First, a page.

From Reason’s Hit & Run:
Of course, these are not “rights” at all—not in the sense that the framers and ratifiers of the Declaration of Independence and Constitution used the term—but entitlements. From the founding until the twentieth century, the American regime assumed that government’s purpose was to secure pre-existing natural rights—such as life, liberty, property, or association. Everyone can exercise such rights simultaneously; nobody’s exercise of his own rights limits anyone else’s similar exercise. Your right to life or to work or to vote does not take anything away from anyone else. We can all pursue happiness at once. Entitlements, on the other hand, require someone else to provide me with the substantive good that the exercise of rights pursues. The right to work, for example, is fundamentally different from the right (entitlement) to a job; the right to marry does not entitle me to a spouse; the right to free speech does not entitle me to an audience.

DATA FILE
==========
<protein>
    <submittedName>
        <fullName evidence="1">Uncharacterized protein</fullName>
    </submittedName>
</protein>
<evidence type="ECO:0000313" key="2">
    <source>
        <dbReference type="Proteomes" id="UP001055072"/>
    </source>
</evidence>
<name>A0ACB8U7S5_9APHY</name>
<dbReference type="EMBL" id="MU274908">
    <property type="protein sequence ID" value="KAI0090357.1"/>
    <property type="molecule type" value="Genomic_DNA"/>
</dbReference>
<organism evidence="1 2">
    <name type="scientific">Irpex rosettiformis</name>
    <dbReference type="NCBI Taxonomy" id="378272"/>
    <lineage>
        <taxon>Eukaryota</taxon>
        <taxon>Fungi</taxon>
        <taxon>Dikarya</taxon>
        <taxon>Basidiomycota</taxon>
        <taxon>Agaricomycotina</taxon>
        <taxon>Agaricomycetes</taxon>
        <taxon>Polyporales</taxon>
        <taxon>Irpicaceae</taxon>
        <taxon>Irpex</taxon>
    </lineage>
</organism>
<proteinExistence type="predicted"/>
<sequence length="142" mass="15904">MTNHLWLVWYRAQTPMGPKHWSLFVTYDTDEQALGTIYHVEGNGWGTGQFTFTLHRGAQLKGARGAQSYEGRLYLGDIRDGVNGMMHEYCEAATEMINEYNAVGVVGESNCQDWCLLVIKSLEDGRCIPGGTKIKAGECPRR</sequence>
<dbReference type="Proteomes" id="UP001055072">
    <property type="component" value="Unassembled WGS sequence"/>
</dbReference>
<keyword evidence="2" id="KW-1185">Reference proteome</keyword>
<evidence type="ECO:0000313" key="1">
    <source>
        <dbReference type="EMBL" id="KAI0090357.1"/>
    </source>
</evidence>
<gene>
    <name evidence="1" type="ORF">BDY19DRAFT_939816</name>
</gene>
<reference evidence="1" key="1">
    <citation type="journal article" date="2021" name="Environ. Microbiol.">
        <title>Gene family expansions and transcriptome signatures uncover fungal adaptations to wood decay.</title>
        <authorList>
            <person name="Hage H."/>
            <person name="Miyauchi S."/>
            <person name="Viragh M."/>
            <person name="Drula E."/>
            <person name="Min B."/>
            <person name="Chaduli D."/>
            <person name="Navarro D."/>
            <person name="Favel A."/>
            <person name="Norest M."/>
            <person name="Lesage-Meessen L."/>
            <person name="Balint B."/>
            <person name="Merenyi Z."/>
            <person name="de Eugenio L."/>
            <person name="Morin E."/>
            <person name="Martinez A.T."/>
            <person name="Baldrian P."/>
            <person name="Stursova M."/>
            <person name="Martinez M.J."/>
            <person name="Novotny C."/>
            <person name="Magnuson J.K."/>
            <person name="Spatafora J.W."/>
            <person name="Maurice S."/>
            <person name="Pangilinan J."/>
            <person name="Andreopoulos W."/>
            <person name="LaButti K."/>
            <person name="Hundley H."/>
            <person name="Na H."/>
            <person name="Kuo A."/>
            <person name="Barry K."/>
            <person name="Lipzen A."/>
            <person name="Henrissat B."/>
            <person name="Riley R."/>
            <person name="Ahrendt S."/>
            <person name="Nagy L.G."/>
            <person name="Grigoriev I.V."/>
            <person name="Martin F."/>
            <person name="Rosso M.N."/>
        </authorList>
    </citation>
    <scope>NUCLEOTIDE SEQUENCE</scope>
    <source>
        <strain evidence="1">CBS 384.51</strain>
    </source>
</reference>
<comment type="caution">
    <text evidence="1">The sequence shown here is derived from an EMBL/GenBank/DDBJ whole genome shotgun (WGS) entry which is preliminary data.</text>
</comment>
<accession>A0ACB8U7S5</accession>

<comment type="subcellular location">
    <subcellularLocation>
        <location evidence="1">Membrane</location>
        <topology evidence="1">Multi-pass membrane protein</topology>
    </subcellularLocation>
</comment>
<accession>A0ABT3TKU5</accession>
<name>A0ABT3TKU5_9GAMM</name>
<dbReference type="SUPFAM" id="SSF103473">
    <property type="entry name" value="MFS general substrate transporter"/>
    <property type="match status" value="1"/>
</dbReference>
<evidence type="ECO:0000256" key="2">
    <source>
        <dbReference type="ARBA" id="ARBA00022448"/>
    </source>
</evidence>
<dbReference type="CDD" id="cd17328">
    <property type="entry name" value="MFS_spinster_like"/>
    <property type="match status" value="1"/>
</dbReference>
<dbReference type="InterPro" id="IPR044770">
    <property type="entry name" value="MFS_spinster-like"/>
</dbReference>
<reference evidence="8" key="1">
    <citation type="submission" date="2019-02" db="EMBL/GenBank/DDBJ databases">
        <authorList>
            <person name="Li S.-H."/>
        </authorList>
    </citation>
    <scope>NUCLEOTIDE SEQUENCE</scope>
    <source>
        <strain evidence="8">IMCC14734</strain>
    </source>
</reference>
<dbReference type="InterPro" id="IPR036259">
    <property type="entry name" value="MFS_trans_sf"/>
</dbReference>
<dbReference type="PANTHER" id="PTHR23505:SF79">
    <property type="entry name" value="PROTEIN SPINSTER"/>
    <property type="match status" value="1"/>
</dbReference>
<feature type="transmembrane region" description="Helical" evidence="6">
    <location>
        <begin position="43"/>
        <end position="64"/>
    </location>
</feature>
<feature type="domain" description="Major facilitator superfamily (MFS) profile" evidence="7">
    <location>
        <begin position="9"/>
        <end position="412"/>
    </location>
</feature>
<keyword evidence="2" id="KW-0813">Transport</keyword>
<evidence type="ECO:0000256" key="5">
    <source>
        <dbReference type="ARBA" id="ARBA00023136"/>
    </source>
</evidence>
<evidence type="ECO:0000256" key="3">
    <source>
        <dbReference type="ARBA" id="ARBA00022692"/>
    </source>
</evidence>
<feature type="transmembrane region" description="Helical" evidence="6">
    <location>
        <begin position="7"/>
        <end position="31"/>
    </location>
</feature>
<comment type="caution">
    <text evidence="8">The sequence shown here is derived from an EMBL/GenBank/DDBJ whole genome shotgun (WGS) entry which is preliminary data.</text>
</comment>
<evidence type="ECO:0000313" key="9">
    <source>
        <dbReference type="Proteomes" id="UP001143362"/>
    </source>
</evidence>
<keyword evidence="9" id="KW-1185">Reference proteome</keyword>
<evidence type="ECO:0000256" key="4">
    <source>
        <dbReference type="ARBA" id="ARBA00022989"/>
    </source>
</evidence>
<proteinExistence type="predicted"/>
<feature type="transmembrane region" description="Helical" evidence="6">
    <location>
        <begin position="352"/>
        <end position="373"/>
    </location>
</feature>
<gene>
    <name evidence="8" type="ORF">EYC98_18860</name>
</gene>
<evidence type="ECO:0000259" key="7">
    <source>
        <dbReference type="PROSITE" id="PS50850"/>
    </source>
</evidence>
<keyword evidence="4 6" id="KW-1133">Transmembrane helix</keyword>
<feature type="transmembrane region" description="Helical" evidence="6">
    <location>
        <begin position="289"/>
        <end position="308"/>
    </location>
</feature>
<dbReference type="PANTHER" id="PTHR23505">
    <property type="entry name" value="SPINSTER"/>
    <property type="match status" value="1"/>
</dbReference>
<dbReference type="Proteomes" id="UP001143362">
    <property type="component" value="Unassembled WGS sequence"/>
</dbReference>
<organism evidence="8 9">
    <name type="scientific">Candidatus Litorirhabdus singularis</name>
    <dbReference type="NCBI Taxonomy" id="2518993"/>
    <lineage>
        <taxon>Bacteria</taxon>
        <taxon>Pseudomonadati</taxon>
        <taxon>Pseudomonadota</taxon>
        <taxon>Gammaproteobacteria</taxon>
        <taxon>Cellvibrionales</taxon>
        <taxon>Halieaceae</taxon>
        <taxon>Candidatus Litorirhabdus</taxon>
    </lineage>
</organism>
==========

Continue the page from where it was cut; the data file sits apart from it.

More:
Read the whole thing.